• Josquin des Prez, Missa L'homme armé super voces musicales, Agnus Dei 2: One voice with the words 'ex una voce tres' (three voice parts out of one), a mensuration canon in three voices.
  • Josquin des Prez, Missa L'homme armé sexti toni, Agnus Dei 2: two simultaneous canons in the four upper voices, and at the same time a crab canon in the two lower voices.
  • Johann Sebastian Bach's Goldberg Variations contains nine canons of increasing interval size, ranging from unison to ninth. Each canon additionally obeys the overall structure and harmonic sequence common to all variations in the composition.

Contemporary canons


In his early work, such as Piano Phase (1967) and Clapping Music (1972), Steve Reich used a process he calls phasing which is a "continually adjusting" canon with variable distance between the voices, in which melodic and harmonic elements are not important, but rely simply on the time intervals of imitation.[2]

See also



  1. ^ a b Bridge 1881, 76.
  2. ^ a b c d e Mann, Wilson, and Urquhart n.d.
  3. ^ Walker 2000, 1.
  4. ^ Sanders 2001a.
  5. ^ Sanders 2001b.
  6. ^ Johnson 2001.
  7. ^ "Se je chant mains" on YouTube
  8. ^ Taruskin 2010, 331.
  9. ^ Taruskin 2010, 334–335.
  10. ^ Hoppin 1978, 468.
  11. ^ Fallows 1982, 89.
  12. ^ White 1976, 66.
  13. ^ Hughes 1966, p. 49.
  14. ^ Hopkins 1981, 108.
  15. ^ a b Mellers 1983, 441.
  16. ^ Fidelio: "Mir ist so wunderbar" on YouTube
  17. ^ Robinson 1996, 10.
  18. ^ Tusa 1996, 108.
  19. ^ Kerman 1996, 140.
  20. ^ Cook 1990, 164.
  21. ^ Latham 1948, 117.
  22. ^ Musgrave 1985, 262.
  23. ^ Matthews 1978, 68.
  24. ^ a b Davidian 2015, 136.
  25. ^ Saewitz, Scott, "WEBERN’S LABYRINTH: CONTOUR AND CANONIC INTERACTION– An Analysis of Webern’s Op. 16, No. 2" (2017). CUNY Academic Works.
  26. ^ Saewitz, Scott, "WEBERN’S LABYRINTH: CONTOUR AND CANONIC INTERACTION– An Analysis of Webern’s Op. 16, No. 2" (2017). CUNY Academic Works.
  27. ^ a b c Kennedy 1994.
  28. ^ Mortensen n.d.
  29. ^ Chafe 2000, 155.
  30. ^ Benjamin 2003, 120.
  31. ^ Griffiths 2001.
  32. ^ a b Scholes, Nagley, and Whittall n.d.
  33. ^ Messiaen 1944.
  34. ^ Vuza 1991a.
  35. ^ Vuza 1991b.
  36. ^ Vuza 1991c.
  37. ^ Vuza 1991d.
  38. ^ Vuza 1995.
  39. ^ a b Tangian 2003.
  40. ^ Tangian 2010.
  41. ^ For scores and recordings, see Tangian 2002–2003; for a later survey see Amiot 2011.
  42. ^ Richter 1888, 29.
  43. ^ a b Richter 1888, 38.
  44. ^ Merriam-Webster n.d.
  45. ^ Zaslaw and Cowdery 1990, 98.
  46. ^ Karhausen 2011, 151.
  47. ^ Carvalho 1999, 38–39.
  48. ^ Davies 1971.
  49. ^ Davies 1972.
  50. ^ Hartmann 1989, passim.
  51. ^ Hewett 1957, passim.
  52. ^ Johnson 1994, 162–163.
  53. ^ Jones 2009, 152.
  54. ^ Leven 1948, 361.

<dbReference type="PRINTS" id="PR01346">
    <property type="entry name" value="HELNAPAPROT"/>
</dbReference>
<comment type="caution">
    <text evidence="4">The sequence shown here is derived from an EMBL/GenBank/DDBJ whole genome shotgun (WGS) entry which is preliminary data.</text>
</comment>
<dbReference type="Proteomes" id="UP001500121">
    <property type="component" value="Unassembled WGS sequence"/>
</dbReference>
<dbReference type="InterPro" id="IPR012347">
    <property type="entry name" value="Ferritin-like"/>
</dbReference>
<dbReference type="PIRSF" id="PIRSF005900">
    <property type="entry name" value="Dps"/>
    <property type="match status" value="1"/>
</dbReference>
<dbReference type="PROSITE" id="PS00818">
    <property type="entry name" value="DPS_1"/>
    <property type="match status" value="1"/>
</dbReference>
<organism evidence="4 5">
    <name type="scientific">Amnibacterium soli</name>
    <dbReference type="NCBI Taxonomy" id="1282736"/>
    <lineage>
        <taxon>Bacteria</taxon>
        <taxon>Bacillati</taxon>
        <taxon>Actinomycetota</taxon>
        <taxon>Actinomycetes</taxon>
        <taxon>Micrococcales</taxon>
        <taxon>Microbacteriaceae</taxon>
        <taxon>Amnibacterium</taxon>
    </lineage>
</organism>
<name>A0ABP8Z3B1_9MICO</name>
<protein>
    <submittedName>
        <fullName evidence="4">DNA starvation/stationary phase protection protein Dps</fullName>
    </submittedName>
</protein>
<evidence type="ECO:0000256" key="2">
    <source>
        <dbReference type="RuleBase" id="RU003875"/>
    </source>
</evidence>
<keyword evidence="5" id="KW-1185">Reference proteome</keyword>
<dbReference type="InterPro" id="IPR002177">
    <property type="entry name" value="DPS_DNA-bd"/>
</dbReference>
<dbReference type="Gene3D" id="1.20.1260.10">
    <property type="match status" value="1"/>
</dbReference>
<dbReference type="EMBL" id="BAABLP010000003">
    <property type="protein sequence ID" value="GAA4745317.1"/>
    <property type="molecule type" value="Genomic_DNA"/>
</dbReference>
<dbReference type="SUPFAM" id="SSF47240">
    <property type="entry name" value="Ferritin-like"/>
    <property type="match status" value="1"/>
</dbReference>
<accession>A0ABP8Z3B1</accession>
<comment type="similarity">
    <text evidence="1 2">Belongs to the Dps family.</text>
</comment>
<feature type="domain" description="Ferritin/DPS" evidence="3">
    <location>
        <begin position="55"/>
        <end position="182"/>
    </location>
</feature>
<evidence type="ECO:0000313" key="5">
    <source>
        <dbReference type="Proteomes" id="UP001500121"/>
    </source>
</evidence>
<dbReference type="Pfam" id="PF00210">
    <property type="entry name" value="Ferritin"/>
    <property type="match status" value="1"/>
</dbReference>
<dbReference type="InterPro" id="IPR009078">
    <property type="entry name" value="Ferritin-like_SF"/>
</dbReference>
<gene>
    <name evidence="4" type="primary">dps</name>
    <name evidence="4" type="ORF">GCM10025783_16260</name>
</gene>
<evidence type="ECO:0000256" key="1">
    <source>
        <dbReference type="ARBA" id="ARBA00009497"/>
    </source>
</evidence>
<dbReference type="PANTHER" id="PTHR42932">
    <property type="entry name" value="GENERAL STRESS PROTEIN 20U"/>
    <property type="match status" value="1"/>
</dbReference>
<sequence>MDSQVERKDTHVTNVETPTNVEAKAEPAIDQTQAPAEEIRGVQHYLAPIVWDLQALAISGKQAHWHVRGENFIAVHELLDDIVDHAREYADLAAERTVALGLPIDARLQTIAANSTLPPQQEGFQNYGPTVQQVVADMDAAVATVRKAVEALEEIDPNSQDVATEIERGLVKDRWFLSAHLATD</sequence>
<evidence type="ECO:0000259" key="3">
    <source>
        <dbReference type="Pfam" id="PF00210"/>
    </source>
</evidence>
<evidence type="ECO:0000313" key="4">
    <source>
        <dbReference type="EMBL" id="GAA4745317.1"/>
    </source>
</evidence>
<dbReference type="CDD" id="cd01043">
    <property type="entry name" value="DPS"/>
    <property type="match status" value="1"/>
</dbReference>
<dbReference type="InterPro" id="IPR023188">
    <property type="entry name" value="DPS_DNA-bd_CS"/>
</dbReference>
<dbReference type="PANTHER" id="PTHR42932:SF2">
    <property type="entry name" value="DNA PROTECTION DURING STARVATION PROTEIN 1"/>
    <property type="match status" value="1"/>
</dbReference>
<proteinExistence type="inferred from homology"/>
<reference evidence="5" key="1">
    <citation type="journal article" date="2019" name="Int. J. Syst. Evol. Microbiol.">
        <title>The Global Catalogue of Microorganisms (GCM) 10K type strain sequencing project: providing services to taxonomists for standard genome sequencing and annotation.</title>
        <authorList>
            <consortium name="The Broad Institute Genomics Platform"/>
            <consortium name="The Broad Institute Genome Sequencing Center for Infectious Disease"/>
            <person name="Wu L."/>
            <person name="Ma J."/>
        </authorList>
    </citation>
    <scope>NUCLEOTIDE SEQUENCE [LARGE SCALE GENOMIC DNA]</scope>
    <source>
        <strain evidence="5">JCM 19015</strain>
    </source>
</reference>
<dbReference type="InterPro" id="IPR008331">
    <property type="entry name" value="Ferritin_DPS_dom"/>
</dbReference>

55. ^ Litterick 2000, 388.
  56. ^ Morley 1597, 173, 176.
  57. ^ Perkins 2001.
  58. ^ Tatlow 1991, 15, 126.
  59. ^ Todd 2003, 165.
  60. ^ van Rij 2006, 215.
  61. ^ Watkins 1986, 239.
  62. ^ Ciconia 1993, 411n12.
  63. ^ Morley 1597, 104 cited, inter al., by Barrett 2014, 123.
  64. ^ Albrechtsberger 1855, 234.


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  • Tangian, Andranik (2010). "Constructing rhythmic fugues". IRCAM, Seminaire MaMuX, 9 February 2002, Mosaïques et pavages dans la musique (PDF) ((unpublished addendum to Constructing rhythmic canons)). Retrieved January 16, 2021.
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Further reading

  • Agon, Carlos, and Moreno Andreatta. 2011. "Modeling and Implementing Tiling Rhythmic Canons in the OpenMusic Visual Programming Language". Perspectives of New Music 49, no. 2 (Summer): 66–91.
  • Andreatta, Moreno. 2011. "Constructing and Formalizing Tiling Rhythmic Canons: A Historical Survey of a 'Mathematical' Problem". Perspectives of New Music 49, no. 2 (Summer): 33–64.
  • Blackburn, Bonnie J. 2012. "The Corruption of One Is the Generation of the Other: Interpreting Canonic Riddles". Journal of the Alamire Foundation 4, no. 2 (October):182–203.
  • Cooper, Martin. 1970. Beethoven: The Last Decade. London and New York: Oxford University Press.
  • Davalan, Jean-Paul. 2011. "Perfect Rhythmic Tiling". Perspectives of New Music 49, no. 2 (Summer): 144–197.
  • Johnson, Tom. 2011. "Tiling in My Music". Perspectives of New Music 49, no. 2 (Summer): 9–21.
  • Lamla, Michael. 2003 Kanonkünste im barocken Italien, insbesondere in Rom. 3 vols. Berlin:—Verlag im Internet. ISBN 3-89825-556-5.
  • Lévy, Fabien. 2011. "Three Uses of Vuza Canons". Perspectives of New Music 49, no. 2 (Summer): 23–31.
  • Messiaen, Olivier. Traité de rythme, de couleur, et d'ornithologie (1949–1992). I-II, edited by Yvonne Loriod, preface by Pierre Boulez. Paris: Leduc, 1994.
  • Schiltz, Katelijne, and Bonnie J. Blackburne (eds.). 2007. Canons and Canonic Techniques, 14th–16th Centuries: Theory, Practice, and Reception History. Proceedings of the International Conference Leuven, 4–5 October 2005. Analysis in Context: Leuven Studies in Musicology 1. Leuven and Dudley, Massachusetts: Peeters. ISBN 978-90-429-1681-4.
  • Ziehn, Bernhard. Canonic Studies: A New Technique in Composition, edited and introduced by Ronald Stevenson. New York: Crescendo Pub., 1977. ISBN 0-87597-106-7.